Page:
Statelessness: A Modern History (Hardback)
  • Statelessness: A Modern History (Hardback)
zoom

Statelessness: A Modern History (Hardback)

(author)
£30.95
Hardback 328 Pages
Published: 06/10/2020
  • In stock
  • Free UK delivery

Usually dispatched within 2-3 working days

  • This item has been added to your basket

The story of how a much-contested legal category—statelessness—transformed the international legal order and redefined the relationship between states and their citizens.

Two world wars left millions stranded in Europe. The collapse of empires and the rise of independent states in the twentieth century produced an unprecedented number of people without national belonging and with nowhere to go. Mira Siegelberg’s innovative history weaves together ideas about law and politics, rights and citizenship, with the intimate plight of stateless persons, to explore how and why the problem of statelessness compelled a new understanding of the international order in the twentieth century and beyond.

In the years following the First World War, the legal category of statelessness generated novel visions of cosmopolitan political and legal organization and challenged efforts to limit the boundaries of national membership and international authority. Yet, as Siegelberg shows, the emergence of mass statelessness ultimately gave rise to the rights regime created after World War II, which empowered the territorial state as the fundamental source of protection and rights, against alternative political configurations.

Today we live with the results: more than twelve million people are stateless and millions more belong to categories of recent invention, including refugees and asylum seekers. By uncovering the ideological origins of the international agreements that define categories of citizenship and non-citizenship, Statelessness better equips us to confront current dilemmas of political organization and authority at the global level.

Publisher: Harvard University Press
ISBN: 9780674976313
Number of pages: 328
Dimensions: 235 x 156 mm


MEDIA REVIEWS

Illuminating and rich…Over 10 million people are stateless today, and governments seem hell-bent on increasing their numbers…Siegelberg’s account offers a sober corrective to dewy-eyed stories in which the formation of postwar international institutions like the U.N. curtailed state-inflicted cruelties. - Udi Greenberg, New Republic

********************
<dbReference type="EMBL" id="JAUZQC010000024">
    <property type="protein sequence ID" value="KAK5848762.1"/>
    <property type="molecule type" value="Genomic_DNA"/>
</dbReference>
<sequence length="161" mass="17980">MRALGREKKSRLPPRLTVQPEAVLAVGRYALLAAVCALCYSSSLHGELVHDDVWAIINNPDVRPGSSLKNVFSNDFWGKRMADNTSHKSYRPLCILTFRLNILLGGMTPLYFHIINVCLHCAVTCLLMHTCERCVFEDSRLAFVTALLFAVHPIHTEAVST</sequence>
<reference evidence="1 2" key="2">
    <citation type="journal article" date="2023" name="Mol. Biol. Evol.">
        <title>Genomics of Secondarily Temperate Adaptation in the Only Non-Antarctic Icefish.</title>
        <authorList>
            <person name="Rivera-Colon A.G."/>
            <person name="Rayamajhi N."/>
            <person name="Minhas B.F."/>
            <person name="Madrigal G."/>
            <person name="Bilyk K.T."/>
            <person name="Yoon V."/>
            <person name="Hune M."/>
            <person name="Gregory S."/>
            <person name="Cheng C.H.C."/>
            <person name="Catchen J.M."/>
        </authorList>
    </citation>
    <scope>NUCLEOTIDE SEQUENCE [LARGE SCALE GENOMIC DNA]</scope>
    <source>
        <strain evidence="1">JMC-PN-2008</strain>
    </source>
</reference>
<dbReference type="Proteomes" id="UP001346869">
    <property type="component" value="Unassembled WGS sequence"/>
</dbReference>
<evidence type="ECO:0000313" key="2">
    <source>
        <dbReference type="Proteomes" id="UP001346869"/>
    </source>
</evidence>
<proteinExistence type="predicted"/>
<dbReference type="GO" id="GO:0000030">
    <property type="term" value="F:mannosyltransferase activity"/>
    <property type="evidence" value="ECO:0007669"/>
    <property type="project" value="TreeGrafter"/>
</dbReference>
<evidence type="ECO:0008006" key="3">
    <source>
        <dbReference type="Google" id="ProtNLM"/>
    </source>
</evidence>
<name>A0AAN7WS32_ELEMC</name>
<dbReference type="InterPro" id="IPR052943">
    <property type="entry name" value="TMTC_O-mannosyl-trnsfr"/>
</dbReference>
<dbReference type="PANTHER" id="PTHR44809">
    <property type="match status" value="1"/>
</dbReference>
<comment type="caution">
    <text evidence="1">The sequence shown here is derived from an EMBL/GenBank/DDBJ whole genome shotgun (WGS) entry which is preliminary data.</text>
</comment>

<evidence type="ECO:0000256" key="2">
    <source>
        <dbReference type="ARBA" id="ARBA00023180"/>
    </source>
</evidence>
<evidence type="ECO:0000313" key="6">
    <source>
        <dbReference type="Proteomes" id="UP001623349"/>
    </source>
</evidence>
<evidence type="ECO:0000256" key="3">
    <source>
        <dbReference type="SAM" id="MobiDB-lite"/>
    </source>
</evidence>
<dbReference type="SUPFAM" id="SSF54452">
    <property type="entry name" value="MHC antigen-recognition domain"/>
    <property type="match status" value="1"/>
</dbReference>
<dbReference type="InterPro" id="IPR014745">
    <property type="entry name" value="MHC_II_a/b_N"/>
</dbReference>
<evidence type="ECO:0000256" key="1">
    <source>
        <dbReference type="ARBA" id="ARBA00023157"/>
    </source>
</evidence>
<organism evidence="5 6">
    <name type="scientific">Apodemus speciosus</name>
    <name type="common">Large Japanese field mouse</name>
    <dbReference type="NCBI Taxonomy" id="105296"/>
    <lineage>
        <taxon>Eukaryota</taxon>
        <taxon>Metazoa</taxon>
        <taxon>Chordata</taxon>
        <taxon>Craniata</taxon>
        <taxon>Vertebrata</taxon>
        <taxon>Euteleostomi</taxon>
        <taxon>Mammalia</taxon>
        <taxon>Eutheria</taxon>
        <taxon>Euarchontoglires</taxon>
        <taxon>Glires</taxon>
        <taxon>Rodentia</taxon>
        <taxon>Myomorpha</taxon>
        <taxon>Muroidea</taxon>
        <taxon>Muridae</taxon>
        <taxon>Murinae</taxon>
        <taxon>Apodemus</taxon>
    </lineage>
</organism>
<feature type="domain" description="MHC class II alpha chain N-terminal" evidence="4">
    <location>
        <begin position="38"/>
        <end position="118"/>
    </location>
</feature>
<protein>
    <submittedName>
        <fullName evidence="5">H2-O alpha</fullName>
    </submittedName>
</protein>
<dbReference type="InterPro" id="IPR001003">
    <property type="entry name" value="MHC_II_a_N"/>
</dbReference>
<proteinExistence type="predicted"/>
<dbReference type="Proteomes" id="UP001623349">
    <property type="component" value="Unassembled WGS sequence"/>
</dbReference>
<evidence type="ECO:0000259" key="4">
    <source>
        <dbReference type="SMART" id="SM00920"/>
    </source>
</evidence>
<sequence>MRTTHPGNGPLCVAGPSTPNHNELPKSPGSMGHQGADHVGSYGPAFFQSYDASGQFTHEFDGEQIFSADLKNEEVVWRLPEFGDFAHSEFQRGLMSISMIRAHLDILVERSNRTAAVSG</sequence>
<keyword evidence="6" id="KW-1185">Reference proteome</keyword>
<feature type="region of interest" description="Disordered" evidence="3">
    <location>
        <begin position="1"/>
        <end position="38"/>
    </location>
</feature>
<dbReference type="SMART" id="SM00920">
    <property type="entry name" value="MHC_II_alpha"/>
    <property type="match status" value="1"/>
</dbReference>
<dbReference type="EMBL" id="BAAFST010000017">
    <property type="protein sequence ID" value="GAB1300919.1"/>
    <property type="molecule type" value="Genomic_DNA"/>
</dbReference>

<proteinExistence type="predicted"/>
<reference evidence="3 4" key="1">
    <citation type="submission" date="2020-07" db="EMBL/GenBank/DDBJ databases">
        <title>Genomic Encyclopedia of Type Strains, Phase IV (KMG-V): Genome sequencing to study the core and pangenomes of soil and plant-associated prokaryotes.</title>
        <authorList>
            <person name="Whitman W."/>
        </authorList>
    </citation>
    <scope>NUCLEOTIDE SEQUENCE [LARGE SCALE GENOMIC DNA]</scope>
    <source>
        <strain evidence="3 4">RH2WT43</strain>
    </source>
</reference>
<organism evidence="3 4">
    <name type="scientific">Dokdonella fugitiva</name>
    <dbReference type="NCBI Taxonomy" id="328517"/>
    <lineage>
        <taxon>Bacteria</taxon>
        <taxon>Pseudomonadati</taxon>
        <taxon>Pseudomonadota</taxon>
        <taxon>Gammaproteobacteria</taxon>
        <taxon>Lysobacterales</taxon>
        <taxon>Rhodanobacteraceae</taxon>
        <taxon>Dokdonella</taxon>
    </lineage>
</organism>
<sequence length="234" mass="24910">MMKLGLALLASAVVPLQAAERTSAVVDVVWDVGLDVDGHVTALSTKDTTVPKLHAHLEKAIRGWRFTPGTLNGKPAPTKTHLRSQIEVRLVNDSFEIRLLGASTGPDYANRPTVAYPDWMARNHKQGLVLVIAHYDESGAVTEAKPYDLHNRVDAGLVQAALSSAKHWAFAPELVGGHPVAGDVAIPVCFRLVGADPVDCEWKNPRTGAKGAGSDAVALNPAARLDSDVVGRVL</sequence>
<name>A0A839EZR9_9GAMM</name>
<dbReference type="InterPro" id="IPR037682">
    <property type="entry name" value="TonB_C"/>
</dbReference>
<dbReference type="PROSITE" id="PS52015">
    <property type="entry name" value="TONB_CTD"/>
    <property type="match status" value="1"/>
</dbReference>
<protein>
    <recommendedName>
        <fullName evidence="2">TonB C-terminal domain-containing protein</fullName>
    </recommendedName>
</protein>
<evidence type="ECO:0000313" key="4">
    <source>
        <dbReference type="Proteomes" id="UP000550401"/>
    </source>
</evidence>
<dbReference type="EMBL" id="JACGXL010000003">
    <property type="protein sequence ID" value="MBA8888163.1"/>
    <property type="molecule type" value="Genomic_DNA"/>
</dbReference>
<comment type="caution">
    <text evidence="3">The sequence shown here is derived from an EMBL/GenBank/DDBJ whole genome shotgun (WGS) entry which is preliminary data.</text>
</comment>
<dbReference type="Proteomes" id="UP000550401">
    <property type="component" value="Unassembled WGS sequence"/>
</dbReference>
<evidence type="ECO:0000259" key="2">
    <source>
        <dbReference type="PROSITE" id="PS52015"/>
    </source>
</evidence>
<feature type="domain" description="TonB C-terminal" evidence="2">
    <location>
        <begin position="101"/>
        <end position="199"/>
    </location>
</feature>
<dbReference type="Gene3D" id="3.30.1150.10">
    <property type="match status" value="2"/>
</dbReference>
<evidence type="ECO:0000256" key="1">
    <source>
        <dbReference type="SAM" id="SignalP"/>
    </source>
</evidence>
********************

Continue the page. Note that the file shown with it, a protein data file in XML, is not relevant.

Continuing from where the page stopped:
Siegelberg’s book is the first to consider the evolution of statelessness as a legal, humanitarian, and philosophical matter. It’s an essential contribution to scholarship on the subject, and it could not appear at a more fitting time. - Atossa Araxia Abrahamian, New York Review of Books

Drawing on a wide variety of archival sources…she documents how the problem of statelessness informed theories of human rights and sovereignty…A comprehensive overview of international perspectives and experiences concerning statelessness and the modern state’s power to exclude. - Laura van Waas and Natalie Brinham, Project Syndicate

Statelessness is a remarkable work of scholarship…This is an extraordinarily erudite historical study, a seminal work which fills critical gaps in the existing literature…Essential background for the twenty-first century reader. - Brad K. Blitz, Society

A masterful work of international legal history…provides invaluable context to the development of the modern legal order and the place of the individual within it…we would do well to reexamine our protection frameworks from this historical perspective. - Melissa Stewart, American Journal of International Law

Demonstrate[s] just how late the conceptual and legal borders of our political world map were drawn…Statelessness concerns the ways in which international lawyers and political scientists have responded to the modern phenomenon of exclusion and displacement that characterized much of the twentieth century and that forced new ways of thinking about the role of borders and boundaries of membership. - Ruth Balint, Australian Book Review

[An] important study. - Francis Wade, The Baffler